How to Spot a Motif in Literature

When you’re studying literature, just understanding the main point of certain books is difficult. But when you have to look for certain literary devices in the text, it can feel like a nearly impossible task—or at least not a very fun one.

You’ve gotten the basics of theme, setting, and symbolism down, so now it’s time to dive further. I’ll show you how to spot a motif in literature.

It’s actually pretty simple when you get the hang of it (I think it’s even easier than spotting some symbols).

Motifs make reading more fun because you get to explore literature for all it’s worth.

You can learn about the author, about society, or about yourself if you refuse to take fiction at face value.

So let’s get started.

What Is A Motif?

The technical definition of a motif is a recurring idea or image that reinforces the theme of a piece of literature.

But technical definitions are boring. What does this actually mean?

To understand motifs, you first must understand themes. Themes are basically the main messages of a novel, play, or other piece of literature.

There can be more than one theme in whatever you’re reading (in fact, there’s usually more than one). Authors use motifs to reveal the themes to the reader through repetition.

Let’s think about it in terms of a painting.

The canvas, colors, type of paint, brush strokes, etc., make up the whole painting—just like different literary devices make up a whole piece of literature. Let’s say this particular painting is one of a violent storm.

motif in literature

That image—what the painter wants you to see as the big picture—is the theme. The motif may be the many bold brush strokes that give that storm its movement. Or it could be the choice of grays that show the ominous nature of the storm.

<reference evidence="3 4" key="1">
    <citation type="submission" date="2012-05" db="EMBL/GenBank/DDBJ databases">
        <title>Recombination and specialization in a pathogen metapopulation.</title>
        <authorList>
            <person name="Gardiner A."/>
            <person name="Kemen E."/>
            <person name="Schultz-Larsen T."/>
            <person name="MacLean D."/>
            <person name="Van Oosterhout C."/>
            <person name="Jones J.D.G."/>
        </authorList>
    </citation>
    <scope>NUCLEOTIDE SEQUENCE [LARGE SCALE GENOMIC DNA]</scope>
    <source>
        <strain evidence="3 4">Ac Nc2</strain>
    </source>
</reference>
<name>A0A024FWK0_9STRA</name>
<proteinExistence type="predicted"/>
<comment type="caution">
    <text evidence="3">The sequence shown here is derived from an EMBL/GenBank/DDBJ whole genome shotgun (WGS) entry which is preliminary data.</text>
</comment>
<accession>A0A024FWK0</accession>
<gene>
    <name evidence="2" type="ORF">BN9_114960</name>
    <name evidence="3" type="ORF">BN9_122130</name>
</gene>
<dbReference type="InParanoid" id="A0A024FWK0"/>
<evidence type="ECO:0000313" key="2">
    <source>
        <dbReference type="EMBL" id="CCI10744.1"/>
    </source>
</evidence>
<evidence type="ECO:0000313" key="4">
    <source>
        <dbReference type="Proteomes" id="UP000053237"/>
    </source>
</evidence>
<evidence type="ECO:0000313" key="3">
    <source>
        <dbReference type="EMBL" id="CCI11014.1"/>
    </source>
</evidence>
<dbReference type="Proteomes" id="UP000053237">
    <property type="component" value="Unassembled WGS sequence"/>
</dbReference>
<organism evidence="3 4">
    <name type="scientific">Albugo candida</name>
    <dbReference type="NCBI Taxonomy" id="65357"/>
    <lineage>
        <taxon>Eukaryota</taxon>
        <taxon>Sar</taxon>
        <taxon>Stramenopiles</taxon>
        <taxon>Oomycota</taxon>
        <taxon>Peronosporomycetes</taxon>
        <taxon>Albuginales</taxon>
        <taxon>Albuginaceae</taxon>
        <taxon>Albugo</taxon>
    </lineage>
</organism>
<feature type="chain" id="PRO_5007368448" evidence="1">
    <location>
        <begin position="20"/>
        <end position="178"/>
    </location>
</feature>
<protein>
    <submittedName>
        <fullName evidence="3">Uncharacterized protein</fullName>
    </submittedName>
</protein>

Sometimes, a motif in literature is as easy to spot as the colors in a painting because of its repetitive nature. Other times, the author may choose to make the motif a little subtler.

Motifs vs. Symbols

Symbols are objects, characters, places, or concepts that represent something else. For example, the color purple can represent royalty, while a rose may represent beauty or love. In many cases, a symbol only appears once or twice in a text.

A motif, as discussed earlier, is a recurring image or idea—and it can even be (and often is) a recurring symbol.

There are a few differences to note when thinking about symbols and motifs. First, a symbol always represents something else. A motif, on the other hand, is more flexible. It can be much more straightforward than a symbol, but it doesn’t have to be.

For example, symbols of death could be dark colors, ravens, tolling bells, or whatever else the author chooses.

If one of these symbols is repeated throughout the book, it becomes a motif. However, a motif of death could be as literal as several characters dying throughout the story.

Another difference between symbols and motifs is how often they’re repeated. Here, the motif is the one with the stricter guidelines. It must be prevalent in the literature rather than appearing just once or twice. Symbols can pop up just once or in every chapter.